We played the Oxford Hotel in Leederville (Perth, Western Australia) last night and it was a wonderful show from our perspective. People listened, they sang along, they laughed and applauded enthusiastically. They turned up in good numbers despite a promotional campaign that would best be described as lethargic and patchy. (I accept full responsibility for this). And so you’d have to conclude in the wake of such a night that we have had more than our fair share of really exciting and memorable shows at this venue.
I think it comes down to the way memory constructs incidents, they way they become layered in your mind that make it seem like a totally positive experience. We have had such a succession of great shows at that venue. And as the past ten times you have played at a particular place become all somehow melded together it becomes irrelevant whether it’s the St Pat’s Day show we did ten years ago, when we performed The Tank in the upstairs room or the one where Nick Barker sang ‘I Like Looking at Naked Men’ for a dare. The one where we had Oh Susannah or Git playing before us, or the one where bass player Zane Lindt got carted off to hospital and we had to play as a three piece with Shelley Short on vocals. I think it’s particularly satisfying from my perspective in that the majority of this mythology has been created post Weddings, Parties, Anything. The Weddings did play there once on the 2008 reunion tour but the sheer size of the band on stage and the problematic volume generated left us feeling somehow unwieldy and perhaps a trifle overblown for such a casual Sunday session type of venue.
The pub is run by Peter – and son Matthew – Hayes which makes it pretty significant for myself and Wally in that Peter Hayes was the last manager of the Weddings and so it’s a really great chance to catch up with someone from the managerial side of things we are still on good terms with. It’s great to see how excited he still is after a lot of years running the pub that it still has a lot of possibilities and potential to change and adapt. So many become jaded in this industry that it’s a real pleasure someone can hold onto the possibilities presented at this level.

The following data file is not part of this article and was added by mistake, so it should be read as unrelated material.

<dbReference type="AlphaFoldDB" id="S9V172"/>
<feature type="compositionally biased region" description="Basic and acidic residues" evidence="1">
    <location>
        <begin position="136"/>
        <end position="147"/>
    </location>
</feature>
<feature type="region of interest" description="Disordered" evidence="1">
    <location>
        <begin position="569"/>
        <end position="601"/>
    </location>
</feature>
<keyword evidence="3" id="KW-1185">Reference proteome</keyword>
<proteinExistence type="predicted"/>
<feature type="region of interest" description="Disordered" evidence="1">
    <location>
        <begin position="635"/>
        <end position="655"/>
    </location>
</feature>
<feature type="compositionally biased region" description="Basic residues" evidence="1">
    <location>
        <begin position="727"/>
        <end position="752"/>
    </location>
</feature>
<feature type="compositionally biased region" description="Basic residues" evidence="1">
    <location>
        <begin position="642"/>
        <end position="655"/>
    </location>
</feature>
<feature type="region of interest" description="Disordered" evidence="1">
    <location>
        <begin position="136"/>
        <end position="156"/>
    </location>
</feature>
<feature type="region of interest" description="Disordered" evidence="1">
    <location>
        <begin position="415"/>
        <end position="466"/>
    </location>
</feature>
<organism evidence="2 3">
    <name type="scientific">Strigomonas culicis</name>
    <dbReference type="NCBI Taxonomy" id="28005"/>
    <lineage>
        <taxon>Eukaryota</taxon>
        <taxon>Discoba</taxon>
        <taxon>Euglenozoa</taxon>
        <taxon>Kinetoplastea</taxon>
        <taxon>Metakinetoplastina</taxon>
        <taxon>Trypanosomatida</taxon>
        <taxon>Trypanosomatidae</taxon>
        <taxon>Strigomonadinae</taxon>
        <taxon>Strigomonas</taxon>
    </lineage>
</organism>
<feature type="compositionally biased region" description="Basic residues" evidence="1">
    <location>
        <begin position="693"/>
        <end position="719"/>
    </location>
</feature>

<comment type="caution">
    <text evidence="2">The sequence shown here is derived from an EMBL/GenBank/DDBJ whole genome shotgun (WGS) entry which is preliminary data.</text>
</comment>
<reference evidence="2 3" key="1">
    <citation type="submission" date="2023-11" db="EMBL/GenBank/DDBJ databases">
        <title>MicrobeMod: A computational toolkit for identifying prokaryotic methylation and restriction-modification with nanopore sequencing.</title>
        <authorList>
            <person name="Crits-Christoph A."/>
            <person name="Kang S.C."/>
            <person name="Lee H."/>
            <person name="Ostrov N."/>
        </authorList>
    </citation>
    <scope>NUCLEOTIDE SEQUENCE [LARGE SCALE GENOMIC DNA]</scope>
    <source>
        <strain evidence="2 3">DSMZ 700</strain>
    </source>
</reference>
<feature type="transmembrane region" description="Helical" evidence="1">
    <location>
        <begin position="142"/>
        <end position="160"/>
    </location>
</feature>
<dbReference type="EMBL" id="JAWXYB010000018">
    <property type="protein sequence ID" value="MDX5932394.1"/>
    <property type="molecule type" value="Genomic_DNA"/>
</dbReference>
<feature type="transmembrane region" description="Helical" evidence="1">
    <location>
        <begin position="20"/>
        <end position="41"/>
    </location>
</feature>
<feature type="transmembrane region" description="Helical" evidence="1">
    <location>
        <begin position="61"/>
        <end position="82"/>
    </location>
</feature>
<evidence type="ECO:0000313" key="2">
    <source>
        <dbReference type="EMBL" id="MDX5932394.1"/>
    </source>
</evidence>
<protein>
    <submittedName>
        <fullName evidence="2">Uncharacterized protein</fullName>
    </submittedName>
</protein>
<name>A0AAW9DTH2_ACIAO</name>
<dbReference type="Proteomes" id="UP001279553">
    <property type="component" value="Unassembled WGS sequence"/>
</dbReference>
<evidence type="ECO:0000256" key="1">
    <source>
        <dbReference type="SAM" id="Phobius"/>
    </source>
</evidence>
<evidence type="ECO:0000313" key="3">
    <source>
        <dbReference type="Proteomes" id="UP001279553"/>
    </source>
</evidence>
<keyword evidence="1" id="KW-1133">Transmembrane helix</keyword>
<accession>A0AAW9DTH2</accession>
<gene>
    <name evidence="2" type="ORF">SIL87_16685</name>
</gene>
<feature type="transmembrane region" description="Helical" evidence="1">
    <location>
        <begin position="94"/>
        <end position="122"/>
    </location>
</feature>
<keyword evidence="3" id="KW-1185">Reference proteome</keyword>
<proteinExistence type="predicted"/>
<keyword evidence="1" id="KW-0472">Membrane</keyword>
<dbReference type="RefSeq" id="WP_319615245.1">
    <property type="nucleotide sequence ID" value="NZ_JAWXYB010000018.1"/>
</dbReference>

Recently a couple of iconic pub venues in Sydney have ceased operating as subsequent publicans have become worn down by the experience of monster mortgages or rentals, belligerent, unreasonable neighbours and (it has to be said) the behaviour of the general public on a day by day basis. Add to this the nuisance factor that musicians themselves can present to any venue (it has to be said) and it’s fair enough that a publican can sometimes throw their hands in the air and scream ‘enough’! The Hopetoun, The Sandringham, The Anandale have all seen fit to call it a day. But somehow Hayesie appears to have gone beyond this and I can’t say how wonderful it was to see the three generations of Hayes fellows there (Pete, Matthew and seven year old Jackson) so comfortable and inspired by the possibilities an establishment like theirs presents.
Hospitality burn-out is the name of a syndrome that everyone has to deal with in some form or other – sullen bar staff, rude waiters, blasé management – and we are not immune to it from our perspective as professional musicians. But thankfully there’s enough decent people you can find yourself dealing with along the way to get you through a pretty logical enough response to trying conditions. The night before the Oxford show we played the Norfolk Hotel in Fremantle and it was also great to witness just how helpful and attentive the staff there were in their treatment of the bands and the general public and so you’d have to conclude that our experiences in that venue are ultimately going the same way as that of the Oxford (and I think Perth in general over the years). Just a really positive store of great memories and the weight of a shared experience between ourselves as performers and a wonderful and enthusiastic public that seem to be able to get us through any rough spots.
Talking to the band China Doll – the fantastic opening act on Friday night we were struck by how keen and optimistic they were but also just how grateful and impressed they were by the attentiveness of the crowd and it cannot help but make us feel more than a little privileged we get occassionally get to play in such quality situations. The same sentiment was echoed by the Roving Commission ring ins we have for these shows (Wayne Freer on double bass and Nick O’Mara on dobro).
After the show at The Oxford I was talking with some punters that seemed mildly bemused by the constant rotation of players I have had through the band in the last few years and I had no excuse for them but to say there’s really no way around it without a constant schedule to keep people from heading back to other more regular gigs. The important thing was they said that no matter who was in the band they kept coming back because it always seems to be a good show at that venue and I realise this all sounds sycophantic and in some ways strategically placed but damn it all – we spend so much of our time in this business dealing with nonsense and really creatively draining and unproductive elements that it would be criminally remiss of us not to acknowledge when things are going right for you. And when there are people making sure that this is the case. And so to the people of Perth, to the staff and patrons of The Oxford and Norfolk Hotels all I can say from the bottom of our road weary hearts is, thanks for the shows. And see you next time. I reckon it’ll be great.